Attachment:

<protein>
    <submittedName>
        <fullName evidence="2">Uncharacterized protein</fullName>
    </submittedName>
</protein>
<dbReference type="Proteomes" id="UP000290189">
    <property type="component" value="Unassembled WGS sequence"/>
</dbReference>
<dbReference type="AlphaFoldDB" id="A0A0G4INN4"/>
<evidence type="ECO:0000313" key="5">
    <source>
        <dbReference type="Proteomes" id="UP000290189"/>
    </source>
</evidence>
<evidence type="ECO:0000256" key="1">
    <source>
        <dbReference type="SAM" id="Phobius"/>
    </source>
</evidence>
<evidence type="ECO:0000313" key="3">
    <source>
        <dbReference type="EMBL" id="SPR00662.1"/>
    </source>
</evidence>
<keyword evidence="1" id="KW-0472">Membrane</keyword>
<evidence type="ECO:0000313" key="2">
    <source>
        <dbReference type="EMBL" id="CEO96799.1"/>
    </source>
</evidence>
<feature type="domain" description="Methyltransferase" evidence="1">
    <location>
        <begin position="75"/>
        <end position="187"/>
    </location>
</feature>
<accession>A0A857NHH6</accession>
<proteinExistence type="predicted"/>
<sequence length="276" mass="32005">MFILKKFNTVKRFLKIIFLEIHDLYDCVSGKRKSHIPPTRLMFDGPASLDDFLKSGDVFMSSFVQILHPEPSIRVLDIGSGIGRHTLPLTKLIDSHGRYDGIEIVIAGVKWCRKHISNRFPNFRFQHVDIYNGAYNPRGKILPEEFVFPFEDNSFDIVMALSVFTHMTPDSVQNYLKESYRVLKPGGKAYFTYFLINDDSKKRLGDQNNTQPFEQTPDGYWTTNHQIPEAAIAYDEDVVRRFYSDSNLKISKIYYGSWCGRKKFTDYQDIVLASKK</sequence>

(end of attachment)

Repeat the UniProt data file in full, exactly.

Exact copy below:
<protein>
    <submittedName>
        <fullName evidence="2">Uncharacterized protein</fullName>
    </submittedName>
</protein>
<dbReference type="Proteomes" id="UP000290189">
    <property type="component" value="Unassembled WGS sequence"/>
</dbReference>
<dbReference type="AlphaFoldDB" id="A0A0G4INN4"/>
<evidence type="ECO:0000313" key="5">
    <source>
        <dbReference type="Proteomes" id="UP000290189"/>
    </source>
</evidence>
<evidence type="ECO:0000256" key="1">
    <source>
        <dbReference type="SAM" id="Phobius"/>
    </source>
</evidence>
<evidence type="ECO:0000313" key="3">
    <source>
        <dbReference type="EMBL" id="SPR00662.1"/>
    </source>
</evidence>
<keyword evidence="1" id="KW-0472">Membrane</keyword>
<evidence type="ECO:0000313" key="2">
    <source>
        <dbReference type="EMBL" id="CEO96799.1"/>
    </source>
</evidence>
<feature type="domain" description="Methyltransferase" evidence="1">
    <location>
        <begin position="75"/>
        <end position="187"/>
    </location>
</feature>
<accession>A0A857NHH6</accession>
<proteinExistence type="predicted"/>
<sequence length="276" mass="32005">MFILKKFNTVKRFLKIIFLEIHDLYDCVSGKRKSHIPPTRLMFDGPASLDDFLKSGDVFMSSFVQILHPEPSIRVLDIGSGIGRHTLPLTKLIDSHGRYDGIEIVIAGVKWCRKHISNRFPNFRFQHVDIYNGAYNPRGKILPEEFVFPFEDNSFDIVMALSVFTHMTPDSVQNYLKESYRVLKPGGKAYFTYFLINDDSKKRLGDQNNTQPFEQTPDGYWTTNHQIPEAAIAYDEDVVRRFYSDSNLKISKIYYGSWCGRKKFTDYQDIVLASKK</sequence>